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Berlin circuits revealed ahead of sextuple-header

The track layouts for the upcoming Formula E sextuple-header at Templehof in Berlin have been announced.

The first race will be held on a reverse variant of the current 2.375 km circuit with the current circuit and a new variant also hosting races next month.

The current circuit will be playing host to the second double-header before the new circuit gets introduced.

The new circuit variant, which is unknown in length, retains the final two corners as well as the first four corners and Turn 7. Turn 5 becomes a 90-degree corner before a sweeping left-hander and the back straight.

This is followed by a new left-right-left complex at Turns 7, 8 and 9 before a kink at Turn 10.

After this is another left-hander before a short straight to a tight, 90, degree right-hander and a sweeping chicane at turns 13 and 14.

Formula E Sporting Director Frederic Espinos was looking forward to the challenges of running the three circuits in less than two weeks. He said: “It is a huge undertaking in terms of production to set up three different configurations for this event, with fewer people on-site to be able to carry out those changes.

“We’re doing something that has never been seen before in world-class motorsport and it’s an example of how reactive and innovative Formula E is – it’s in our DNA. Racing in both directions has a lot of implications.

“It is not just turning all braking markers and the grid boxes around. Other international series wanted to make this happen but their proposals were rejected by the governing body.”

“We had to make sure all the broadcast technology, overlays, branding, safety measures, barriers, kerbs and run-off worked and plan accordingly for this – whilst also making the changes viable in just 24 hours, with reduced resources.

“The third track will be more technical, so totally different again in terms of energy management and what the teams might be used to or expecting. All along, we aimed to make their lives as tricky as possible in Berlin, limiting the effectiveness of their simulation work and throwing strategies up in the air.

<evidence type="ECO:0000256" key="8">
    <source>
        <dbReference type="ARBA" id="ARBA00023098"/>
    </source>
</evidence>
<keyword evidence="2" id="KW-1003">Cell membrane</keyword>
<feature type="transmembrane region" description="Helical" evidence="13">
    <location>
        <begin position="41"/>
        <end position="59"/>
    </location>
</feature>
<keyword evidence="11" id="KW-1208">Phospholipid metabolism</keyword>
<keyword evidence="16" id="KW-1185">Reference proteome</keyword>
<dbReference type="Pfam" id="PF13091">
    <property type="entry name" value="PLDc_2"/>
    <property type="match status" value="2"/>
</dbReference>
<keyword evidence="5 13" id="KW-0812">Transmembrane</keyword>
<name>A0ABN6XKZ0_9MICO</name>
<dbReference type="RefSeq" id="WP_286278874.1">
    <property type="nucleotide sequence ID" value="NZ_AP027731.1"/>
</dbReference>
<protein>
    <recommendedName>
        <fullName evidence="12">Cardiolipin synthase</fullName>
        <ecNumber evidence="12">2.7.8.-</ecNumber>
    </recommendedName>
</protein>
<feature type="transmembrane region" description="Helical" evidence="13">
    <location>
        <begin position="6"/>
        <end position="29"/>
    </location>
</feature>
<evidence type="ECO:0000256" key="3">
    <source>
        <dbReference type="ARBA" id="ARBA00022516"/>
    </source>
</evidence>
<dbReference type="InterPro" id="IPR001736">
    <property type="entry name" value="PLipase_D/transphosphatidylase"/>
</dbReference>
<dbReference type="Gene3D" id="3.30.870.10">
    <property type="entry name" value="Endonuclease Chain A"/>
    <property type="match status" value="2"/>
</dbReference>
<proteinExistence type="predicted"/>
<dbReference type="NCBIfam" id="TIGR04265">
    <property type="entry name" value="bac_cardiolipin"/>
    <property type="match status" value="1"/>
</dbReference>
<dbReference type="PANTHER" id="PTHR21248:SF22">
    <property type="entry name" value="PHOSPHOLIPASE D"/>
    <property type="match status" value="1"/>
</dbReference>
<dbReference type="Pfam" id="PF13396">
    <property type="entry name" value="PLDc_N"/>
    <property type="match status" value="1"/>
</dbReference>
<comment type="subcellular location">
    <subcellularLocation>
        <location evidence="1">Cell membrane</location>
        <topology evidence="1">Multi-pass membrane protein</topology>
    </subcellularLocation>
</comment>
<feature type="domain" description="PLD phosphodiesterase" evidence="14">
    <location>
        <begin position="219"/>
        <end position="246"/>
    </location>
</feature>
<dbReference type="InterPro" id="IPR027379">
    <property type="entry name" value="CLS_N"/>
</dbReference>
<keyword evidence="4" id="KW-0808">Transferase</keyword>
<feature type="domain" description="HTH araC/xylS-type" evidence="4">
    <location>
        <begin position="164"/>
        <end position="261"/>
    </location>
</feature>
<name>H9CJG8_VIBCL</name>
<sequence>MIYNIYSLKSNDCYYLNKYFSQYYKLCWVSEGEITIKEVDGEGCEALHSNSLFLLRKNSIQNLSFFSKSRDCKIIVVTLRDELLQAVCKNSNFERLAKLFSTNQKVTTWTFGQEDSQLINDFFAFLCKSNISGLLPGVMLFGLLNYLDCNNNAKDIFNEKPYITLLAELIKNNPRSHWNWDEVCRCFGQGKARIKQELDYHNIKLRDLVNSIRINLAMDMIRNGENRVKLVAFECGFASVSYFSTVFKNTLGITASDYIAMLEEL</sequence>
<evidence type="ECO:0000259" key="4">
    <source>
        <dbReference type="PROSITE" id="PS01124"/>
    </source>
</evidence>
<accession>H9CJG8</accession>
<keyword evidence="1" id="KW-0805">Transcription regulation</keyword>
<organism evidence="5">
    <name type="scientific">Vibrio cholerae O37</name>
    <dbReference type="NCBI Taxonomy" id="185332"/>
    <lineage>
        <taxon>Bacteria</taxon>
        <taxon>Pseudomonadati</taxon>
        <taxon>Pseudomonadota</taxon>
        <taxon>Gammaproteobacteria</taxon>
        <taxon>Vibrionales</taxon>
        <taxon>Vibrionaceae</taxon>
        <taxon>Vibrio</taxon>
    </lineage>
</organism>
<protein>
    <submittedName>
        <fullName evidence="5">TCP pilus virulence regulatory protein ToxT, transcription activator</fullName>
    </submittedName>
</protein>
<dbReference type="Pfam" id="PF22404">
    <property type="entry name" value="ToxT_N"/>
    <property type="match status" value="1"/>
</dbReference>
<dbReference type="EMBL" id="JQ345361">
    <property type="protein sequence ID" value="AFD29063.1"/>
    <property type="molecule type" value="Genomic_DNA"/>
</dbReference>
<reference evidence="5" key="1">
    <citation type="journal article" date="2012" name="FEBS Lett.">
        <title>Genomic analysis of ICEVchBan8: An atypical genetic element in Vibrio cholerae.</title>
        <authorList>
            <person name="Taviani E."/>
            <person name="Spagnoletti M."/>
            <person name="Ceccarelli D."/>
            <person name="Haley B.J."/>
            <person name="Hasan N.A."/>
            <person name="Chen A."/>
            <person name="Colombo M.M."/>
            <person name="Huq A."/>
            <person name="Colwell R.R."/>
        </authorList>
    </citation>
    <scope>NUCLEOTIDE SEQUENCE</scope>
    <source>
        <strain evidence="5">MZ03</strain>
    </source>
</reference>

“Car setups will all need to change, energy management and regen will be completely different and teams will have to think on their feet. There will be a lot for drivers and engineers to get on top of before we go green and I feel the Formula E spectacle fans are familiar with will be pushed a step further still with this additional bundle of unknowns.”

Espinos also explained the ‘NILREB’ project to reverse the track layout at Tempelhof, which was in the pipeline before the coronavirus pandemic.

He added: “The FIA and the German motor racing authorities have supported us constructively all the way, allowing our experienced team of track engineers to make this happen and we are grateful for their support and co-operation. NILREB was in progress before the current situation. Our idea was to do one day clockwise, one day anticlockwise.

“We started to work on it at the turn of the year and set up a working group end of February. We were juggling some super good and cost-effective ideas. We were working on this idea prior to the current circumstances as we are always trying our hardest to surprise people and do something new and groundbreaking.”

Rob Lomas

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